My view is that the planning staff got locked into this eight storey scheme in discussions with the developers long before the community woke up. One point of this story is that they set up an expectation with the developers that could not be dislodged by our later efforts.
There is a fundamental problem here in the training and thinking of planners and structure of City Hall bureaucracy. Planners buy into the ‘architects’ view—all that matters is design. They care little or nothing for local commerce. They think Jane Jacobs’ message is that small stores in new buildings is good enough. The triple rent doesn’t matter. The Economic Development Division is dead in the water on this issue. It cares nothing for small business. And it says nothing as local and creative commerce dies. They are coasting in the bubble of Toronto’s current prosperity. Who cares about affordable space for new businesses when there are more dentists than you could ever rent to?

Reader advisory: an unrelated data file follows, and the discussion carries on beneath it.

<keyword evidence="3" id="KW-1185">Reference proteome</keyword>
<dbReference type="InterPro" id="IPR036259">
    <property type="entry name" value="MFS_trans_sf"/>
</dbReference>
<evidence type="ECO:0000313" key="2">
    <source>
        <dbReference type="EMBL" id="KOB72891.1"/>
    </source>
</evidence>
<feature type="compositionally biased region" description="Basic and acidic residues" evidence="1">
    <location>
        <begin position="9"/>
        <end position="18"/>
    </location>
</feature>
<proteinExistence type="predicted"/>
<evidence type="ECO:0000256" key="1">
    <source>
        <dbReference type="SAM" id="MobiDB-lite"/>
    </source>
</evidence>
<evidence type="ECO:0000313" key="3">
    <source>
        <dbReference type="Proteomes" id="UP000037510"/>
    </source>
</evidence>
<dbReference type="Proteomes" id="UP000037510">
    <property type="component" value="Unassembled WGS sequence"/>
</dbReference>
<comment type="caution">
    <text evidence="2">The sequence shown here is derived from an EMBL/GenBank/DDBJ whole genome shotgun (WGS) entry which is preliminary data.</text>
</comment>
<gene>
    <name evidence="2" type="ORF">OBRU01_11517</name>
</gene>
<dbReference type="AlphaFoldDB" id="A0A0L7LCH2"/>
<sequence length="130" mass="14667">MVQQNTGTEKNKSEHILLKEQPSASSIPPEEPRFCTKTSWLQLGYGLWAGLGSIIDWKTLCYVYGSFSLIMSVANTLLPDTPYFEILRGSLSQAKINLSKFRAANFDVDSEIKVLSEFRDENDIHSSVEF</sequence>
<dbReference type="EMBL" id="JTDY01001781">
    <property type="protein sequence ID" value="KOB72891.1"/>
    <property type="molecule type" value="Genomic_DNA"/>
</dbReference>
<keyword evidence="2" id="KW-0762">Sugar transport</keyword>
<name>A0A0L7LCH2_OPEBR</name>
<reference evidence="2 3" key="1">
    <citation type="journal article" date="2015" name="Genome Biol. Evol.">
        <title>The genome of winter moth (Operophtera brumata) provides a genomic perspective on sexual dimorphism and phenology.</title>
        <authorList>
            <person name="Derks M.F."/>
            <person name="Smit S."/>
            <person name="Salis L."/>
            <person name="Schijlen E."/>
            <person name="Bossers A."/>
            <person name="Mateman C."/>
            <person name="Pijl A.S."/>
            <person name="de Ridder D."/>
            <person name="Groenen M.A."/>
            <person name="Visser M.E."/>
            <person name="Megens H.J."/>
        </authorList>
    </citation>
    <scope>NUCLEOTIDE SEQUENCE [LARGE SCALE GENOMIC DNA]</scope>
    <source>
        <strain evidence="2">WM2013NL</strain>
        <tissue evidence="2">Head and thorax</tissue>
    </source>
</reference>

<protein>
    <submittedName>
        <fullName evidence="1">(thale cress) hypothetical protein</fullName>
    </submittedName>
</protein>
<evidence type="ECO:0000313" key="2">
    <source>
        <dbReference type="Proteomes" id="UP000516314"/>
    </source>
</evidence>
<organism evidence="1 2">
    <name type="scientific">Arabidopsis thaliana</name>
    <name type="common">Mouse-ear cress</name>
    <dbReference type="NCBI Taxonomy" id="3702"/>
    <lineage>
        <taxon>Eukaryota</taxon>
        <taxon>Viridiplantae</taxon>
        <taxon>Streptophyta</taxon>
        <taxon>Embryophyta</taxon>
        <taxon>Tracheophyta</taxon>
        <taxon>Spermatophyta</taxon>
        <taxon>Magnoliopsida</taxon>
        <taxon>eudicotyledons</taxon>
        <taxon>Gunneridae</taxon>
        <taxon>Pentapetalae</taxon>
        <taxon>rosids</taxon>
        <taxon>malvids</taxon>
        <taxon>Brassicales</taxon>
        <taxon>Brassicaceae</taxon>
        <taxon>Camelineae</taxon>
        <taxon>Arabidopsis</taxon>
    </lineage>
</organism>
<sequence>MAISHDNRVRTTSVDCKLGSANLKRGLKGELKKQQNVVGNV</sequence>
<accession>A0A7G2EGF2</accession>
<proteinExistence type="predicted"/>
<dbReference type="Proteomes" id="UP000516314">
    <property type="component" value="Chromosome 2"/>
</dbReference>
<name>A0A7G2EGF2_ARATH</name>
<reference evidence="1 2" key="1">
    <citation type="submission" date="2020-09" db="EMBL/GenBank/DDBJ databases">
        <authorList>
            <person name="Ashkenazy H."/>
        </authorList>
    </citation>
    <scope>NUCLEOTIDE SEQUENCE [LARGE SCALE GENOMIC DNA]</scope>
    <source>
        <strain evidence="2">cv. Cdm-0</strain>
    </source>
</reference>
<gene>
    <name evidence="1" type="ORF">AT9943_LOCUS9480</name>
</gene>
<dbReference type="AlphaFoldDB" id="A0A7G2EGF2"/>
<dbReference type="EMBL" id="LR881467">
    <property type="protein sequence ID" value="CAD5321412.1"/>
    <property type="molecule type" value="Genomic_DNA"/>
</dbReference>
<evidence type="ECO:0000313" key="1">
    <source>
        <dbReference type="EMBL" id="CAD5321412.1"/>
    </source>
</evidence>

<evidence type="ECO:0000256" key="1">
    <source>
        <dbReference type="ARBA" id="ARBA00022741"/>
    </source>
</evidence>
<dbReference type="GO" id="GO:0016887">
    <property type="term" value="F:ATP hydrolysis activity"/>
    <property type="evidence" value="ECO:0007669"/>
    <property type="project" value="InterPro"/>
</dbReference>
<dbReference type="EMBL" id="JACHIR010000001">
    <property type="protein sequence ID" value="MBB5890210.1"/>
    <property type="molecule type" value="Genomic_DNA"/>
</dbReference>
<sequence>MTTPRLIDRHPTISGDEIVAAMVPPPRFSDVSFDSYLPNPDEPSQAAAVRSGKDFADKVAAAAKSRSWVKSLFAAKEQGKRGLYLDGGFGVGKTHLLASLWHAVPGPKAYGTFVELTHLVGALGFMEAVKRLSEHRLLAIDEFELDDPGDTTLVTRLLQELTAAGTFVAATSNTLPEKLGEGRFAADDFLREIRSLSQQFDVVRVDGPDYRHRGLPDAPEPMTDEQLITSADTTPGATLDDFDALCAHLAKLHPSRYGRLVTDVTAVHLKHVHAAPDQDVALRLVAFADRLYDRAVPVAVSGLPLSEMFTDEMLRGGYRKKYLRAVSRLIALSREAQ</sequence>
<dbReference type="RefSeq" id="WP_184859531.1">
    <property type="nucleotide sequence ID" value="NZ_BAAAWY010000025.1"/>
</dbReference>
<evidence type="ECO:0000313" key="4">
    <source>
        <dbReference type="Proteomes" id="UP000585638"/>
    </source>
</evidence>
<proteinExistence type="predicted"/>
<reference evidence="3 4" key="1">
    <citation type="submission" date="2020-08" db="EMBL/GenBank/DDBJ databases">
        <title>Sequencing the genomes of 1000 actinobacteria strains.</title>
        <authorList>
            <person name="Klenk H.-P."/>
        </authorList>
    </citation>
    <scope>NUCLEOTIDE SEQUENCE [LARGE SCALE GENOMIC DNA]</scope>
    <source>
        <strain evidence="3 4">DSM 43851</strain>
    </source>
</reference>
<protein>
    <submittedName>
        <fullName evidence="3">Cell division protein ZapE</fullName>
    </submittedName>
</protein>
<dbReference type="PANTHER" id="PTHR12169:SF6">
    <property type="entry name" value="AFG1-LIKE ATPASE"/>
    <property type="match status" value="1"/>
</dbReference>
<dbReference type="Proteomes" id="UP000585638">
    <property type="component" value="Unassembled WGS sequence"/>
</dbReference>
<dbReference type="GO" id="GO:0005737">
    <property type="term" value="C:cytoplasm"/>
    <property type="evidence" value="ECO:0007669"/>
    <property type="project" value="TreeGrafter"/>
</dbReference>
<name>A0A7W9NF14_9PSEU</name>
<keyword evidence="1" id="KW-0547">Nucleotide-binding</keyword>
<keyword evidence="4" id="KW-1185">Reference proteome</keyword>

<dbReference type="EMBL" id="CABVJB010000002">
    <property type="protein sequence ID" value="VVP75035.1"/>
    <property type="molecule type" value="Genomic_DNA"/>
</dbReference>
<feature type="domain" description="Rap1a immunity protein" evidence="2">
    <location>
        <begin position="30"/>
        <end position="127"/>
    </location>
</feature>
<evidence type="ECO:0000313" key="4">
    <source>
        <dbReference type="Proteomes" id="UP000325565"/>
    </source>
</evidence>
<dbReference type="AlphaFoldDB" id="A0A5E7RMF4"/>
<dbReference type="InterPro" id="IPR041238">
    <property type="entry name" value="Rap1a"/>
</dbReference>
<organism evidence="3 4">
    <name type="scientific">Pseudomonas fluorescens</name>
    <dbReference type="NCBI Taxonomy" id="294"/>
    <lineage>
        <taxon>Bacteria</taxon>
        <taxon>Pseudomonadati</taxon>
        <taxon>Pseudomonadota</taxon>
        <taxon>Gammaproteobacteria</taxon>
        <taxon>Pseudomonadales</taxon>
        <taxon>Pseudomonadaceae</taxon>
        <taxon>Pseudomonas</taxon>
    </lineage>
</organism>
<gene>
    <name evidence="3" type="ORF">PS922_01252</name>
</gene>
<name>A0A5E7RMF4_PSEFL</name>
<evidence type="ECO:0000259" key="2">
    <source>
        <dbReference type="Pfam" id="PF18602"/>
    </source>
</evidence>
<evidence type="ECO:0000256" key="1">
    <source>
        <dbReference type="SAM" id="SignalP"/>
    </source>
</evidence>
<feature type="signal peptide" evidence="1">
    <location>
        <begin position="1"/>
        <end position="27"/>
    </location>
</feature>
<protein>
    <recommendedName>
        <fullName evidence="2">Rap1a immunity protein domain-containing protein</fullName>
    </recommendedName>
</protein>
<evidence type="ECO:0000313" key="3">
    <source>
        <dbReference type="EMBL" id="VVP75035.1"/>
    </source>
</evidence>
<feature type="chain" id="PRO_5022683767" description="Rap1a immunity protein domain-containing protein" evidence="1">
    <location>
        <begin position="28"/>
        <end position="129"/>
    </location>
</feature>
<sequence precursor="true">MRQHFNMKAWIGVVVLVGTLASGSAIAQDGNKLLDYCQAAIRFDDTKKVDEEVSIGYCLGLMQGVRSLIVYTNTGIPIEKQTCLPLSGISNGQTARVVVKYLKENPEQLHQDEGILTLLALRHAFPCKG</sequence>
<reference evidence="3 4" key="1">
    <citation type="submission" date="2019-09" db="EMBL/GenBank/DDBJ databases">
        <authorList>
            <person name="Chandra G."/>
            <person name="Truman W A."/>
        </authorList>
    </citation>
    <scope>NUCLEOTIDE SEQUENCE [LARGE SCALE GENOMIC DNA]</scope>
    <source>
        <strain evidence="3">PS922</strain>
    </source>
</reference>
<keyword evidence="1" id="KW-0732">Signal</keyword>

Death of Retail
One of the most painful things to write in 2017 is that maybe main street is a thing of the past. The death of large retail stores is notorious. Thanks Amazon. For lots of stuff, buying online makes a lot of sense. Shopping in unique boutiques for custom fashions may survive in certain select places, living on customers from across the city. Will Queen Street be one of them? But main streets can just easily be shopping streets for the immediate neighbourhood. Will small local hardware stores survive against big box competitors? Will downtowners who eat out more and more expand the local restaurant scene? Can they compete with pizza chains? These are questions no one has a good answer to. I can’t blame the planners if they don’t. If we have built, for better or worse, dense residential neighbourhoods, why not let the chains squeeze themselves in to feed us and sell us toothpaste and razors?
Stop. Stop! We’re having an organizational crisis with the Blog. Chaos! Do the problems and history of Queen Street belong in the chapter on WQW at the OMB, or this one, called Queen Street, or in the Comments and Rants section on Heritage?